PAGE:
Stress in the Security Sector

Self care in a high stress security sector

For this weeks article I want to discuss an area that we can all suffer from but don’t like to admit it. It’s something that has just been accepted as a fact of life in the industry but which has led to more incidents, accidents, job losses and resignations than any other factor I’ve come across. It’s ever present and driven by the environment we work in. We are surrounded by risk factors contributing to its development, actively resisting measures to manage it and we brush off its effects as a bad day, bad week or bad job. In reality we suffer on without realising the impact this hidden issue has on our skills, our mood, our health and our relationships inside and outside of work.

Today we are going to talk about STRESS. Continue reading “Stress in the Security Sector”

Back to School – Protecting the next generation of students

So, it’s that time of year again and as the schools head back, college years start up again and the security industry gears itself up for a busy few weeks of work. The schools returning usually marks the end of the festival season and this weekend’s Electric Picnic brings another big summer to an end for the event security sector. It’s down to business time now for us all, students and professionals alike. The security industry plays a huge part over the next few weeks in educating the new student population in the way things are done as they venture out into the big bad world. However, it’s also important to note how important the student sector is to the security industry both in terms of providing work and talent to the sector. Over the next few weeks we as an industry have an opportunity to create a brand-new pool of customers for our venues, influence a brand-new set of talent to our industry and we need to do the right thing on both counts.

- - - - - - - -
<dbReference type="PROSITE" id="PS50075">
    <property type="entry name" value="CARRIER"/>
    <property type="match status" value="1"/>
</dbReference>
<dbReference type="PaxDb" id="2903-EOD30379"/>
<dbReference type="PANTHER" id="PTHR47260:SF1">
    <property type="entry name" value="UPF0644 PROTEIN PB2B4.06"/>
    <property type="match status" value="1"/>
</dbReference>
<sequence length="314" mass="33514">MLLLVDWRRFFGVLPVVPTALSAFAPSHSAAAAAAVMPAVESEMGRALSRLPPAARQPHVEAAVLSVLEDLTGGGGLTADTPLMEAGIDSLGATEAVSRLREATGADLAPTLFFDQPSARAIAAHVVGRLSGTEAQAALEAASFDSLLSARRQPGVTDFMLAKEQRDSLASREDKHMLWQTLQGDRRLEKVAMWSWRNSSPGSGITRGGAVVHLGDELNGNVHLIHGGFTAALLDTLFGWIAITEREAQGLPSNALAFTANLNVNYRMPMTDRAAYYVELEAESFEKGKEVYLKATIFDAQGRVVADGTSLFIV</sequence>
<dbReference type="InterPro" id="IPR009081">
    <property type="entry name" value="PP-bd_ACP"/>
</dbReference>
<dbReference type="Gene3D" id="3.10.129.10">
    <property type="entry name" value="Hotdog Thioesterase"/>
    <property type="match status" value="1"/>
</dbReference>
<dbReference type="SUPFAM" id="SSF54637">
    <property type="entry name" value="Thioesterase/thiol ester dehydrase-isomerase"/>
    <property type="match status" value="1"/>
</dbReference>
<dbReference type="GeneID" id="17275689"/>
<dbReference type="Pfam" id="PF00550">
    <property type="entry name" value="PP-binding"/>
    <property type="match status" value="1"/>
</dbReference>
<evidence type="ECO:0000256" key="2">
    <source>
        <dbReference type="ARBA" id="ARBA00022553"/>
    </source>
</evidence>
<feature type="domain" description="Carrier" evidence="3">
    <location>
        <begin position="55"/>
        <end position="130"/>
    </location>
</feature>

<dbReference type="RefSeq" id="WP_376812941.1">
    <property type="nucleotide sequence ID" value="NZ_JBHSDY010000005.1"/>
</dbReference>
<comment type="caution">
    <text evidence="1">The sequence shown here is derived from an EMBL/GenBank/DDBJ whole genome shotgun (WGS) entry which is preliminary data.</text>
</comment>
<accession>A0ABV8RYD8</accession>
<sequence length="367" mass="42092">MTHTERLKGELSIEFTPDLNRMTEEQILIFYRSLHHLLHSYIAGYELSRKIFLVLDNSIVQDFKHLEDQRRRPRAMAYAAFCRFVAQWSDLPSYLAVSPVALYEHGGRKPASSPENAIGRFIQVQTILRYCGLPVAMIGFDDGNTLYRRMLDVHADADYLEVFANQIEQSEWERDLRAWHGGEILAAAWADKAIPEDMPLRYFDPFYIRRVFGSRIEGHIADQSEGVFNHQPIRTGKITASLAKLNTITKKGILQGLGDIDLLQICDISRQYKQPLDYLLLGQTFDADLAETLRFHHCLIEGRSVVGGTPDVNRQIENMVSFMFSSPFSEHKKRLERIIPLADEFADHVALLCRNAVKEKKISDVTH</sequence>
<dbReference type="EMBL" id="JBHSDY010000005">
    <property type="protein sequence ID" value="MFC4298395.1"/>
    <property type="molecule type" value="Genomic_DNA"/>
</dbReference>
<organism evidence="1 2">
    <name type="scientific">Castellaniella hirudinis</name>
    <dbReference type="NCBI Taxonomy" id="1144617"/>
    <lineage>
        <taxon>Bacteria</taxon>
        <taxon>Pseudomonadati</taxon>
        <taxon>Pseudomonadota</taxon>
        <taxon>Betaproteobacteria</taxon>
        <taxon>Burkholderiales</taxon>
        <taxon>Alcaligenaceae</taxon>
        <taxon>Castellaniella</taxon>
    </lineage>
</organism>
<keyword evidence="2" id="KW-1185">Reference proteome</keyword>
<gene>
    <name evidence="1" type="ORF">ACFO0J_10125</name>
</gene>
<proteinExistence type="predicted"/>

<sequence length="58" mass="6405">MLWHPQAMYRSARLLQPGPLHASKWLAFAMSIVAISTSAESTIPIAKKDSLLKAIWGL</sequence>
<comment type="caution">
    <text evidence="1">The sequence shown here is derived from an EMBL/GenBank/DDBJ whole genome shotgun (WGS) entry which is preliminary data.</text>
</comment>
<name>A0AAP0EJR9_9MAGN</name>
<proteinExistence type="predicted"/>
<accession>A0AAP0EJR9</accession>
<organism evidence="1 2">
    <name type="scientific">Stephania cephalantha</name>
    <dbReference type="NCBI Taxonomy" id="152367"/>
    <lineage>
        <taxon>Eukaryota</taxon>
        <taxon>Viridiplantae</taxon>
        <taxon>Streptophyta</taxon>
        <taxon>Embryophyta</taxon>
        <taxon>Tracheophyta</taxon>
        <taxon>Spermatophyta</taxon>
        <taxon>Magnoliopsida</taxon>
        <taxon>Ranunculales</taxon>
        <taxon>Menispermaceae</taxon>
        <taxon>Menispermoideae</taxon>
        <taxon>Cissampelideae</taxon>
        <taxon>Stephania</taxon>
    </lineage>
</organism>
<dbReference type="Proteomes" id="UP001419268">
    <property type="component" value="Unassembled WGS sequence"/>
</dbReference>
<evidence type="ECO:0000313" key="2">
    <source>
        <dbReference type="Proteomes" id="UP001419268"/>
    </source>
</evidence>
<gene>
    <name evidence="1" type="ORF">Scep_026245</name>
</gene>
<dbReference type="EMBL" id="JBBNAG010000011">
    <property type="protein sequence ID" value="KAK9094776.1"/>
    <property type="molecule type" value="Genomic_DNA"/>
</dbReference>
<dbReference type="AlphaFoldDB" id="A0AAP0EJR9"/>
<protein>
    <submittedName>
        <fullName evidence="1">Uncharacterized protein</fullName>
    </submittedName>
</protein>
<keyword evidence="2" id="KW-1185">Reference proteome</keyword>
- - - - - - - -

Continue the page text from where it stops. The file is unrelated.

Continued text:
The Value of Students

The value of third level education to the Irish economy is huge. Overseas students alone contributed over €300 million per year in recent years. They contribute to the rental system, retail stores, restaurants, pubs and clubs in a huge way and are the reason behind a significant amount of security jobs throughout the country. Consider how many door supervisors, retail security, campus security and other event security operative jobs are supported by the student economy. On top of this consider the number of new entrants to the security industry that come from the student population. Young educated and eager to earn money, new entrants who support a significant portion of unsocial hours in addition to college to make ends meet. The reality is that in college and university cities the student population and the security industry are intrinsically linked. Without students, we lose jobs in the industry and without security parents don’t send those kids to those colleges.

A new opportunity